Author Topic: Gun Fails  (Read 16772 times)

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Offline screwtape

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Gun Fails
« on: May 14, 2013, 09:27:59 AM »
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Offline mrbiscoop

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Re: Gun Fails
« Reply #1 on: May 14, 2013, 09:37:13 AM »
  Thanks for posting. Never heard of DailyKos before.
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Offline screwtape

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Re: Gun Fails
« Reply #2 on: May 14, 2013, 12:08:16 PM »
my faves from this week:

4 year old gets ahold of dad's loaded gun (with a round in the chamber) and brought it to school.  Here is the problem with irresponsible gun owners.  They put everyone else at risk for their stupidity.
http://www.onlinesentinel.com/news/official-probe-report-of-preschooler-with-gun_2013-05-09.html

couple who stockpiled guns for the inevitable war with the government are found out when they accidentally put a bullet into the neighbor's apartment. I like how waldman calls these kinds of shootings "home invasions".
http://www.berkeleyside.com/2013/05/06/berkeley-couple-arrested-with-unregistered-gun-stash/

man shoots gun at wall to get son's attention.  Kills son's girlfriend on other side of wall.
http://www.daytondailynews.com/news/news/crime-law/charges-pending-after-woman-shot-killed-through-wa/nXhwQ/

man spills soda on his gun, shoots himself while cleaning it.
http://gazette.com/colorado-springs-man-hospitalized-after-accidental-shooting/article/1500308

home invasion luckily misses everyone in the apartment.
http://www.kptv.com/story/22177329/bullets-hit-apartment-with-three-children-inside

"Thieves learn what happens when you attempt to rob a retired cop who's packing heat! What happens is, you get a free gun!"
http://wxyz.m0bl.net/w/news-local/story/90814824/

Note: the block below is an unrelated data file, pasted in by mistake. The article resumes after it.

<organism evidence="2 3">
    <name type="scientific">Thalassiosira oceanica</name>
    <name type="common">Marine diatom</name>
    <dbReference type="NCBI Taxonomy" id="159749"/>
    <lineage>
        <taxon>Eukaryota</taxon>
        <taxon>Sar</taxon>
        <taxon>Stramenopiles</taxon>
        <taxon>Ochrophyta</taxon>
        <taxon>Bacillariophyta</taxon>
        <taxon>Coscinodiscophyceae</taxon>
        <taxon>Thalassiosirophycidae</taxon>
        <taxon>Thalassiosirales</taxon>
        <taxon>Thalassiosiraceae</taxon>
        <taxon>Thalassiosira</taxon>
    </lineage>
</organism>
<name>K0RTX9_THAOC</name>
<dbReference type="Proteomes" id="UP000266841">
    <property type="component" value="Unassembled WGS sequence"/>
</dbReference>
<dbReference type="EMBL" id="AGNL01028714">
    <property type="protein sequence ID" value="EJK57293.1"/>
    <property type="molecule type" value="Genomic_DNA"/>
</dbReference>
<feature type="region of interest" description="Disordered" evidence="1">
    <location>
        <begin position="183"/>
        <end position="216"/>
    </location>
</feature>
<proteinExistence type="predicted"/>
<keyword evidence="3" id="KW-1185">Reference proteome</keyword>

on duty court officer accidentally shoots himself. 
http://www.nydailynews.com/new-york/1-injured-accidental-shooting-long-island-federal-courthouse-article-1.1336114

cop tries to shoot "attacking dog", instead shoots a pig.
http://www.chicagodefender.com/index.php/news/city/17923-chicago-policeman-shot-by-fellow-officer

"He admitted he drank about a gallon of whiskey that evening."
http://readingeagle.com/article.aspx?id=475640


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Online nogodsforme

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Re: Gun Fails
« Reply #3 on: May 14, 2013, 04:38:18 PM »
"An armed society is a polite society"--pro-gun bumper sticker.

Well, dead people are pretty damn polite. Quiet, too.  &) :P
Extraordinary claims of the bible don't even have ordinary evidence.

Kids aren't paying attention most of the time in science classes so it seems silly to get worked up over ID being taught in schools.

Offline Odin

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Re: Gun Fails
« Reply #4 on: May 14, 2013, 07:48:01 PM »
Odin, King of the Gods

Offline screwtape

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Re: Gun Fails
« Reply #5 on: May 15, 2013, 07:19:22 AM »
Odin, King of the Gods

I made a this thread specifically so you would not have it pop up on your "new posts" and you would not feel complelled to participate and I stated that at the top.  Since you either cannot read or are a massochist, my hands are clean in the matter.  You have dialed your own level of pain. 

However, if you ask nicely, I can delete your post.
« Last Edit: May 15, 2013, 09:38:45 AM by screwtape »
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Offline screwtape

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Re: Gun Fails
« Reply #6 on: May 15, 2013, 09:38:26 AM »
good Op-Ed on the NRA

http://opinionator.blogs.nytimes.com/2013/05/13/is-the-n-r-a-un-american/?hp

Quote
Is the NRA Un-American?

The more militant members of the N.R.A. and most of its leaders may be un-American.

By “militant” I don’t mean those who wish to protect recreational shooting and hunting; nor do I mean those who, like Justice Antonin Scalia, believe that there is a constitutional right to defend one’s home and family with firearms. These are respectable positions (although I am deeply unpersuaded by the second). I mean those who read the Second Amendment as proclaiming the right of citizens to resist the tyranny of their own government, that is, of the government that issued and ratified the Constitution in the first place.